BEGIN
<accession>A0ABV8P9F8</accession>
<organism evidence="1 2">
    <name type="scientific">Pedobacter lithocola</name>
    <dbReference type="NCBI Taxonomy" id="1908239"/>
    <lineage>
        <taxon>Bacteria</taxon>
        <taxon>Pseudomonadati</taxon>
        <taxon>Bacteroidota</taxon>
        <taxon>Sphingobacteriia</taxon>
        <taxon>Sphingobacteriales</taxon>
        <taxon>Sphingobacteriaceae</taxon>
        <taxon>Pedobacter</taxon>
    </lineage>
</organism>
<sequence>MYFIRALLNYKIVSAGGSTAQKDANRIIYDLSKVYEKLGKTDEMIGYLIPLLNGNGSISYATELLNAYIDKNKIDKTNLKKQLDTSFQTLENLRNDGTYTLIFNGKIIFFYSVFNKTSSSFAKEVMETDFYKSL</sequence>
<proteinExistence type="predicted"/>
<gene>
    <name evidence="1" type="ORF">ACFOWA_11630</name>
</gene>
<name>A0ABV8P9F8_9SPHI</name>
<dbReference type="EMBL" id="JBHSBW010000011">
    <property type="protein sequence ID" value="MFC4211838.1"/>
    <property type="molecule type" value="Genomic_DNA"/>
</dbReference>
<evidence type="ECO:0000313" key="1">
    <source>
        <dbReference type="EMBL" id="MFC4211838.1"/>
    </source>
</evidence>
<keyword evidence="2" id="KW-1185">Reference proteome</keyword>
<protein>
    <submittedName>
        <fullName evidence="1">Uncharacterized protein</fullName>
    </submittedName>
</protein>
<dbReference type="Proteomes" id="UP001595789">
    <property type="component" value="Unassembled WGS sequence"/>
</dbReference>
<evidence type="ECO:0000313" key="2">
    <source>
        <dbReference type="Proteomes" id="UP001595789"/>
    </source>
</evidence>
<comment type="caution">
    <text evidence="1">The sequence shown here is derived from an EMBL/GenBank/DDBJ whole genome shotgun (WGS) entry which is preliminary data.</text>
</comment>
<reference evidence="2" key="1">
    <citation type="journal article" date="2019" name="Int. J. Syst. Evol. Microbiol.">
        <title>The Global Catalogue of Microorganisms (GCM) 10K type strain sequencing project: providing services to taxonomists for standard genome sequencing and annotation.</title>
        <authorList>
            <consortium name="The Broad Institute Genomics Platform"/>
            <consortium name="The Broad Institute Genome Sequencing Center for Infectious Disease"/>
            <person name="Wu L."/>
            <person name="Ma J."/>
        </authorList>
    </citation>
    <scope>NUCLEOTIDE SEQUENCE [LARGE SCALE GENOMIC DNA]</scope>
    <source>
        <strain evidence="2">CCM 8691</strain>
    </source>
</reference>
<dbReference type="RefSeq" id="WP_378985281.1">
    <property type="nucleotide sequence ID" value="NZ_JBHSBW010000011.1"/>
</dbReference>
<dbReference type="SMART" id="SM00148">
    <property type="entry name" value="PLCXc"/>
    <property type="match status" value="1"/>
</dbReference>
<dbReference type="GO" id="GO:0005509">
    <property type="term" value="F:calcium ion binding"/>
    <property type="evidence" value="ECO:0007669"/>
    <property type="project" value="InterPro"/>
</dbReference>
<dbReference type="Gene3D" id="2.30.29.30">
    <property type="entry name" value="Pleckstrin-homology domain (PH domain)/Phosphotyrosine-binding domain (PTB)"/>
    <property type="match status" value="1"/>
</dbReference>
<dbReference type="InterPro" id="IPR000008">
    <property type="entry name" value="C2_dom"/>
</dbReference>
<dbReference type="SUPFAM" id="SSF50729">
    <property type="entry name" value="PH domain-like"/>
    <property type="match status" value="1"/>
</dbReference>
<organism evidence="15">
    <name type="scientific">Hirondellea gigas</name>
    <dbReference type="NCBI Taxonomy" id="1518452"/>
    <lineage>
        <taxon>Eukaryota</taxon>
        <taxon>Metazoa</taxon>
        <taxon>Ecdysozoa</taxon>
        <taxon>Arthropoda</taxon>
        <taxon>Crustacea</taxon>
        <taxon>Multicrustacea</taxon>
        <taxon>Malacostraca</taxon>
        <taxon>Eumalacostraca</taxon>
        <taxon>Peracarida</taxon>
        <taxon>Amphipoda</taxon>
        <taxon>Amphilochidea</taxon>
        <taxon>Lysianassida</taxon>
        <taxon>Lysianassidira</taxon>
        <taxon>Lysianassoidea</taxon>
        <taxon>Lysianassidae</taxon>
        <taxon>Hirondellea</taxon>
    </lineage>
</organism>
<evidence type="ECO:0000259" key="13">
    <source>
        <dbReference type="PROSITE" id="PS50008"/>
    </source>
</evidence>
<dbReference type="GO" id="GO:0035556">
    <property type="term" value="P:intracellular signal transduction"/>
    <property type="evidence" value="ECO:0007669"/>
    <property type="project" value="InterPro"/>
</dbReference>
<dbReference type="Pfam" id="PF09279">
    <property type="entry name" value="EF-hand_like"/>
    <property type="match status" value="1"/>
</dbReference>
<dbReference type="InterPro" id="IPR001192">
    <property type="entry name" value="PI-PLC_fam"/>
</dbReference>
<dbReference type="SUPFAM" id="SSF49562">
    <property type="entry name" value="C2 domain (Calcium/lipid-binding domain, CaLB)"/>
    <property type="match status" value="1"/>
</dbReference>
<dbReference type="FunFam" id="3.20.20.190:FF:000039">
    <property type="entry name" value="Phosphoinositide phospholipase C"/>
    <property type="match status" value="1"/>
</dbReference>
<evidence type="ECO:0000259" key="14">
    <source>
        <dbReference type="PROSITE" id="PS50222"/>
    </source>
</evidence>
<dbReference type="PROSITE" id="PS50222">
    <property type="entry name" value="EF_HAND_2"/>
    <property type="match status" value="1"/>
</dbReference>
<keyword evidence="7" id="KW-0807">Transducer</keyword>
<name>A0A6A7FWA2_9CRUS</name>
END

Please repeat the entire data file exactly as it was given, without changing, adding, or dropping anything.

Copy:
<accession>A0ABV8P9F8</accession>
<organism evidence="1 2">
    <name type="scientific">Pedobacter lithocola</name>
    <dbReference type="NCBI Taxonomy" id="1908239"/>
    <lineage>
        <taxon>Bacteria</taxon>
        <taxon>Pseudomonadati</taxon>
        <taxon>Bacteroidota</taxon>
        <taxon>Sphingobacteriia</taxon>
        <taxon>Sphingobacteriales</taxon>
        <taxon>Sphingobacteriaceae</taxon>
        <taxon>Pedobacter</taxon>
    </lineage>
</organism>
<sequence>MYFIRALLNYKIVSAGGSTAQKDANRIIYDLSKVYEKLGKTDEMIGYLIPLLNGNGSISYATELLNAYIDKNKIDKTNLKKQLDTSFQTLENLRNDGTYTLIFNGKIIFFYSVFNKTSSSFAKEVMETDFYKSL</sequence>
<proteinExistence type="predicted"/>
<gene>
    <name evidence="1" type="ORF">ACFOWA_11630</name>
</gene>
<name>A0ABV8P9F8_9SPHI</name>
<dbReference type="EMBL" id="JBHSBW010000011">
    <property type="protein sequence ID" value="MFC4211838.1"/>
    <property type="molecule type" value="Genomic_DNA"/>
</dbReference>
<evidence type="ECO:0000313" key="1">
    <source>
        <dbReference type="EMBL" id="MFC4211838.1"/>
    </source>
</evidence>
<keyword evidence="2" id="KW-1185">Reference proteome</keyword>
<protein>
    <submittedName>
        <fullName evidence="1">Uncharacterized protein</fullName>
    </submittedName>
</protein>
<dbReference type="Proteomes" id="UP001595789">
    <property type="component" value="Unassembled WGS sequence"/>
</dbReference>
<evidence type="ECO:0000313" key="2">
    <source>
        <dbReference type="Proteomes" id="UP001595789"/>
    </source>
</evidence>
<comment type="caution">
    <text evidence="1">The sequence shown here is derived from an EMBL/GenBank/DDBJ whole genome shotgun (WGS) entry which is preliminary data.</text>
</comment>
<reference evidence="2" key="1">
    <citation type="journal article" date="2019" name="Int. J. Syst. Evol. Microbiol.">
        <title>The Global Catalogue of Microorganisms (GCM) 10K type strain sequencing project: providing services to taxonomists for standard genome sequencing and annotation.</title>
        <authorList>
            <consortium name="The Broad Institute Genomics Platform"/>
            <consortium name="The Broad Institute Genome Sequencing Center for Infectious Disease"/>
            <person name="Wu L."/>
            <person name="Ma J."/>
        </authorList>
    </citation>
    <scope>NUCLEOTIDE SEQUENCE [LARGE SCALE GENOMIC DNA]</scope>
    <source>
        <strain evidence="2">CCM 8691</strain>
    </source>
</reference>
<dbReference type="RefSeq" id="WP_378985281.1">
    <property type="nucleotide sequence ID" value="NZ_JBHSBW010000011.1"/>
</dbReference>
<dbReference type="SMART" id="SM00148">
    <property type="entry name" value="PLCXc"/>
    <property type="match status" value="1"/>
</dbReference>
<dbReference type="GO" id="GO:0005509">
    <property type="term" value="F:calcium ion binding"/>
    <property type="evidence" value="ECO:0007669"/>
    <property type="project" value="InterPro"/>
</dbReference>
<dbReference type="Gene3D" id="2.30.29.30">
    <property type="entry name" value="Pleckstrin-homology domain (PH domain)/Phosphotyrosine-binding domain (PTB)"/>
    <property type="match status" value="1"/>
</dbReference>
<dbReference type="InterPro" id="IPR000008">
    <property type="entry name" value="C2_dom"/>
</dbReference>
<dbReference type="SUPFAM" id="SSF50729">
    <property type="entry name" value="PH domain-like"/>
    <property type="match status" value="1"/>
</dbReference>
<organism evidence="15">
    <name type="scientific">Hirondellea gigas</name>
    <dbReference type="NCBI Taxonomy" id="1518452"/>
    <lineage>
        <taxon>Eukaryota</taxon>
        <taxon>Metazoa</taxon>
        <taxon>Ecdysozoa</taxon>
        <taxon>Arthropoda</taxon>
        <taxon>Crustacea</taxon>
        <taxon>Multicrustacea</taxon>
        <taxon>Malacostraca</taxon>
        <taxon>Eumalacostraca</taxon>
        <taxon>Peracarida</taxon>
        <taxon>Amphipoda</taxon>
        <taxon>Amphilochidea</taxon>
        <taxon>Lysianassida</taxon>
        <taxon>Lysianassidira</taxon>
        <taxon>Lysianassoidea</taxon>
        <taxon>Lysianassidae</taxon>
        <taxon>Hirondellea</taxon>
    </lineage>
</organism>
<evidence type="ECO:0000259" key="13">
    <source>
        <dbReference type="PROSITE" id="PS50008"/>
    </source>
</evidence>
<dbReference type="GO" id="GO:0035556">
    <property type="term" value="P:intracellular signal transduction"/>
    <property type="evidence" value="ECO:0007669"/>
    <property type="project" value="InterPro"/>
</dbReference>
<dbReference type="Pfam" id="PF09279">
    <property type="entry name" value="EF-hand_like"/>
    <property type="match status" value="1"/>
</dbReference>
<dbReference type="InterPro" id="IPR001192">
    <property type="entry name" value="PI-PLC_fam"/>
</dbReference>
<dbReference type="SUPFAM" id="SSF49562">
    <property type="entry name" value="C2 domain (Calcium/lipid-binding domain, CaLB)"/>
    <property type="match status" value="1"/>
</dbReference>
<dbReference type="FunFam" id="3.20.20.190:FF:000039">
    <property type="entry name" value="Phosphoinositide phospholipase C"/>
    <property type="match status" value="1"/>
</dbReference>
<evidence type="ECO:0000259" key="14">
    <source>
        <dbReference type="PROSITE" id="PS50222"/>
    </source>
</evidence>
<dbReference type="PROSITE" id="PS50222">
    <property type="entry name" value="EF_HAND_2"/>
    <property type="match status" value="1"/>
</dbReference>
<keyword evidence="7" id="KW-0807">Transducer</keyword>
<name>A0A6A7FWA2_9CRUS</name>